Pope (Oscar Isaac) gets the Special Forces gang back together again for one last job. The only difference is, this one isn’t government sanctioned. Which means this drug lord take down is really more of a robbery, with extremely high stakes in the middle of the South American jungle – but also potentially high rewards. With no government agency looking over their shoulders, there’s a lot of drug money up for grabs.
Redfly (Ben Affleck) has been out of the game for a while, and he’s reluctant to be pulled back in. But a lousy real estate market and a newly separated household are drains on his bank account, and the money is highly motivating. Ironhead (Charlie Hunnam) is in it for brotherhood. His little brother Ben (Garrett Hedlund) is in it for adventure. And Catfish (Pedro Pascal) is the much-needed copter pilot rounding out their crew.
For the first time in their lives, these heroes who’ve always operated in secrecy, for their country, are operating on their own, for financial benefit. So there’s obviously a moral or two at play when this operation goes south. I mean, there’s more money than anticipated. More money than they dreamed. More money than they can carry. More money than a helicopter can safely navigate, and these guys have a getaway route that has them flying over the Andes. You can basically play along and see how you’d react. Would greed trump safety? Does money win over planning and rational thinking? How many American dollars is one life worth? Or many lives? There’s lots of juicy moral conundrums, and these 5 guys don’t always agree, which makes for some intense conflict.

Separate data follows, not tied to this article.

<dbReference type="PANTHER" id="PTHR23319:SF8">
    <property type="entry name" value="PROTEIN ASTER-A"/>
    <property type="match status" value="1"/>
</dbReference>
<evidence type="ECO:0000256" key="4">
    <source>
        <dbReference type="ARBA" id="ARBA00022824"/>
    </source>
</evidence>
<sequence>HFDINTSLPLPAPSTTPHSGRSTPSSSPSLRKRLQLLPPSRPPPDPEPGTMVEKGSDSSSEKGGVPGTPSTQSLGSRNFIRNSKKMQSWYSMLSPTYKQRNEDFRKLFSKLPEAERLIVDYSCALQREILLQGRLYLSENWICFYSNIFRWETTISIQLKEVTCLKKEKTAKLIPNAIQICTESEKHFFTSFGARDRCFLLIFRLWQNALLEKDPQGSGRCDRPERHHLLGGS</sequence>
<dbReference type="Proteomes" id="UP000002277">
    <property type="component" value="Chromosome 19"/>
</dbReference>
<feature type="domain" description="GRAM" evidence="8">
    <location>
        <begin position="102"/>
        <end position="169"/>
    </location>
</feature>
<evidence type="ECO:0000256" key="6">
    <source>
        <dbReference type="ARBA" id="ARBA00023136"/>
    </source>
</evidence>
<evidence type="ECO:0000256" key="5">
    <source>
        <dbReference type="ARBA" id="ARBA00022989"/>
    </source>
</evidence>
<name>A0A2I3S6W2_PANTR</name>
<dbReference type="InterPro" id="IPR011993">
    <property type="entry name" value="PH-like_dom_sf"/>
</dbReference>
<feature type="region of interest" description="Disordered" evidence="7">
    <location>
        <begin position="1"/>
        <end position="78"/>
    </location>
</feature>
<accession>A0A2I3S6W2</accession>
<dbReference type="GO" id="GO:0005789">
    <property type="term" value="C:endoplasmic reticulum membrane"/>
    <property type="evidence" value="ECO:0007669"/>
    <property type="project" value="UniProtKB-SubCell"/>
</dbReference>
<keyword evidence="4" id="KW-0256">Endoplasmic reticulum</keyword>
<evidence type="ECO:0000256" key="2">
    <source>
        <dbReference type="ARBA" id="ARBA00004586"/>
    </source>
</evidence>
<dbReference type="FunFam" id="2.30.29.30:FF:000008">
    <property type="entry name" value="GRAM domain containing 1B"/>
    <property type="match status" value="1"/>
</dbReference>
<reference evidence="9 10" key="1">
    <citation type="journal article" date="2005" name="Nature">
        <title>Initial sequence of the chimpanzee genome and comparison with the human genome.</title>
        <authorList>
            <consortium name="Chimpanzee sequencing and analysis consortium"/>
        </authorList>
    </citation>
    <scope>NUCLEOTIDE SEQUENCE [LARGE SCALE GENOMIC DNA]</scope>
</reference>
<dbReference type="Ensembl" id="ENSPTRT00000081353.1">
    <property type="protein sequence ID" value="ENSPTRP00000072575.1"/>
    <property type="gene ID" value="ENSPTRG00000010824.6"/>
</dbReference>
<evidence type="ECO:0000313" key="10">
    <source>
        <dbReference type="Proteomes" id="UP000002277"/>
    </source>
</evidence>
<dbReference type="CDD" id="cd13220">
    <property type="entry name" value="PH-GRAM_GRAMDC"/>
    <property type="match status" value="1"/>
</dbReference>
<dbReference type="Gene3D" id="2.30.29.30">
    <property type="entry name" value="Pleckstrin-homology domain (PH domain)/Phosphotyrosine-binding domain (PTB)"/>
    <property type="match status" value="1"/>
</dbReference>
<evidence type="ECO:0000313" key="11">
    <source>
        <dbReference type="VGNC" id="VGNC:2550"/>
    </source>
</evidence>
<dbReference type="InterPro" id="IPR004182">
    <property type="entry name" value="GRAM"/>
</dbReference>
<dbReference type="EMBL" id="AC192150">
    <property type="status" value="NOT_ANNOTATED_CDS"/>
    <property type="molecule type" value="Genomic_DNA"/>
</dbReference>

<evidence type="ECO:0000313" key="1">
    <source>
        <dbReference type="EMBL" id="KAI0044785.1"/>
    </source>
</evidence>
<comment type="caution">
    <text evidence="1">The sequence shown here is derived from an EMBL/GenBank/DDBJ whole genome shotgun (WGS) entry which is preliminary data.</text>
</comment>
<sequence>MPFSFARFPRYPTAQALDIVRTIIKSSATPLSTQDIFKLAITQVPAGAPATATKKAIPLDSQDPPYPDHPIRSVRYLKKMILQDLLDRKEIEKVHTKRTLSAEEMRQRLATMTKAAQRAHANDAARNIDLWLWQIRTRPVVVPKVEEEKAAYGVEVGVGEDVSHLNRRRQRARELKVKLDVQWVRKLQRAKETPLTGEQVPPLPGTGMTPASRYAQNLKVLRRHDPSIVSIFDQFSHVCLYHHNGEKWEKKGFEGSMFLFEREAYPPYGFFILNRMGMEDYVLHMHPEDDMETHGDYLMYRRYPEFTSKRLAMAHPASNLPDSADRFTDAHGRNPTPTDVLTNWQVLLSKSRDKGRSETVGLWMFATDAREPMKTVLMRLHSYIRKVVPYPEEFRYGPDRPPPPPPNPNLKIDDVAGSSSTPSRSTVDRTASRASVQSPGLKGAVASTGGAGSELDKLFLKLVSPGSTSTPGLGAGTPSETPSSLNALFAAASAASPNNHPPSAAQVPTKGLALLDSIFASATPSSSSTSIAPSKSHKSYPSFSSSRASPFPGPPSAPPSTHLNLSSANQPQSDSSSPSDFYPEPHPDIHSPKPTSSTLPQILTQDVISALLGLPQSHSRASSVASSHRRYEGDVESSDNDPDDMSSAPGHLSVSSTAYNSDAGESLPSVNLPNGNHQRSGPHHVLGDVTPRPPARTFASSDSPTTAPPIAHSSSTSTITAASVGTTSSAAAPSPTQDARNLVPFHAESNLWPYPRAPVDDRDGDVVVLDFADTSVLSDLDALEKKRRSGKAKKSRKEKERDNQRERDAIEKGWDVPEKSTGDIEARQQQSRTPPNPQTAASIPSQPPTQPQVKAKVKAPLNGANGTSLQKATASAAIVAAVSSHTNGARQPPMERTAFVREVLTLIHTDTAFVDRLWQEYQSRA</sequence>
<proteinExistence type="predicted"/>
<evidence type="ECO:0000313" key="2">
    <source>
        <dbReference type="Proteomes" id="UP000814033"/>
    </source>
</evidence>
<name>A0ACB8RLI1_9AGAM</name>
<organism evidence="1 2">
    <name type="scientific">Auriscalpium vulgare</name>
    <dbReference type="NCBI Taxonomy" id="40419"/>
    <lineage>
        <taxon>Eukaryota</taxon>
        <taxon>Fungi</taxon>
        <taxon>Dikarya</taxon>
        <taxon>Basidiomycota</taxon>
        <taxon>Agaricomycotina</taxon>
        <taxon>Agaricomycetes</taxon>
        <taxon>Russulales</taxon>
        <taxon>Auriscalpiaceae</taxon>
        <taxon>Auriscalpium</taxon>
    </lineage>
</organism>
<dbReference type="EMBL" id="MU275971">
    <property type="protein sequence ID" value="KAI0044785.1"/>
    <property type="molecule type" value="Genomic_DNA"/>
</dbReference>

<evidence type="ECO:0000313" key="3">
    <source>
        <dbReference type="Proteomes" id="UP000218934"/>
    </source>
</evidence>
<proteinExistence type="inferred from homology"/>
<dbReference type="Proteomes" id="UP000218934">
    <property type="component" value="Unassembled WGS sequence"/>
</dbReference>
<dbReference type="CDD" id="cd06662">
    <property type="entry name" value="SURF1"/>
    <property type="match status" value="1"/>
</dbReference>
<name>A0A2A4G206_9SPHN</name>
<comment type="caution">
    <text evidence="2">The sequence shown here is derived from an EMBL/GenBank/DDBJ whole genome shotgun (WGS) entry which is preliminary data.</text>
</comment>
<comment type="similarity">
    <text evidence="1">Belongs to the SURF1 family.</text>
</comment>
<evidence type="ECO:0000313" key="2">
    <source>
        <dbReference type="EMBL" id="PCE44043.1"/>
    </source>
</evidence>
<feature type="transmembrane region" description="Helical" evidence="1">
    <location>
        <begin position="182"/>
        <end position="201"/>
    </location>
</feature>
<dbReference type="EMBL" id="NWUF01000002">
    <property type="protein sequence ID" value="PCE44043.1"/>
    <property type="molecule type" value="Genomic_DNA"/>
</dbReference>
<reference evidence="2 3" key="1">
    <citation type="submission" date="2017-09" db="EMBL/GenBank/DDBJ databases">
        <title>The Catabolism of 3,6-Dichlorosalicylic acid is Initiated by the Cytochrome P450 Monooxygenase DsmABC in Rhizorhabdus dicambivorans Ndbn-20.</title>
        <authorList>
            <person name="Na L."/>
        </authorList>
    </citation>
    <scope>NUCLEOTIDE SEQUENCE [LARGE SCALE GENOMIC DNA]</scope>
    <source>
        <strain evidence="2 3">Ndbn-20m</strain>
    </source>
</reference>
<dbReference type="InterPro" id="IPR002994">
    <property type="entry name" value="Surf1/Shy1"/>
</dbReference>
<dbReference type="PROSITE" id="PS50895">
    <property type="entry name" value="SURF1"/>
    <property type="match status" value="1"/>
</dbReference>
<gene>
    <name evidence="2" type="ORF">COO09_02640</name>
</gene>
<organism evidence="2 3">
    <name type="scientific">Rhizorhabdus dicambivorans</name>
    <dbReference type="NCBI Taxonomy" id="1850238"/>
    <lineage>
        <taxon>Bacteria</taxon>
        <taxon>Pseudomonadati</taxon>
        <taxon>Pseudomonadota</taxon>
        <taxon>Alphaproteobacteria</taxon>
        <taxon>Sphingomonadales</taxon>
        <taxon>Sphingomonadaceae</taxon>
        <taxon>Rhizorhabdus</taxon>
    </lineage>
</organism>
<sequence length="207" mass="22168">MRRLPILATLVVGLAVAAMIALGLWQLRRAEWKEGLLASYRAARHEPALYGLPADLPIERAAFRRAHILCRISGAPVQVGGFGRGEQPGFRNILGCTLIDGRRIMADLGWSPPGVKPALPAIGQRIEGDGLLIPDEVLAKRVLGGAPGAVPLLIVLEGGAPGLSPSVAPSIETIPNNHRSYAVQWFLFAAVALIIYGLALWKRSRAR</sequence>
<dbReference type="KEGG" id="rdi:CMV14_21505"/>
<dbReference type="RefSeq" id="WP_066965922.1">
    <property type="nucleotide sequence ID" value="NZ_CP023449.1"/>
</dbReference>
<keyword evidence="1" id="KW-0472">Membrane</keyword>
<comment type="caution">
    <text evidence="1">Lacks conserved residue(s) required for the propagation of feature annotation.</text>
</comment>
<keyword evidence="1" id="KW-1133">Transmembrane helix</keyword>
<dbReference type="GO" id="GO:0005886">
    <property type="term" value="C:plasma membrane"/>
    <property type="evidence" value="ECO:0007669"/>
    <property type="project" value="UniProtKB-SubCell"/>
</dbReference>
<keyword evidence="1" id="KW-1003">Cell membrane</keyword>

Charlie Hunnam and Oscar Isaac are magnetic. Ben Affleck seems a little lethargic. There’s lots of crazy car chases and gun fights to wake up the sleepy Batman though, and gorgeous if forbidding landscapes. Unfortunately, director J.C. Chandor doesn’t quite follow up on the most compelling bits. He dangles the ethics carrot and then throws it down a dark crevice. What is the meaning of it all? Oscar Isaac isn’t the only one exploiting war for profit – so is Hollywood, and this movie could have had a meta-quality to it, an incisive commentary, and you feel at times that we’re teetering on the precipice of it, but Chandor never dares take the plunge, and Triple Frontier remains a meaty but mediocre shoot-em-up movie.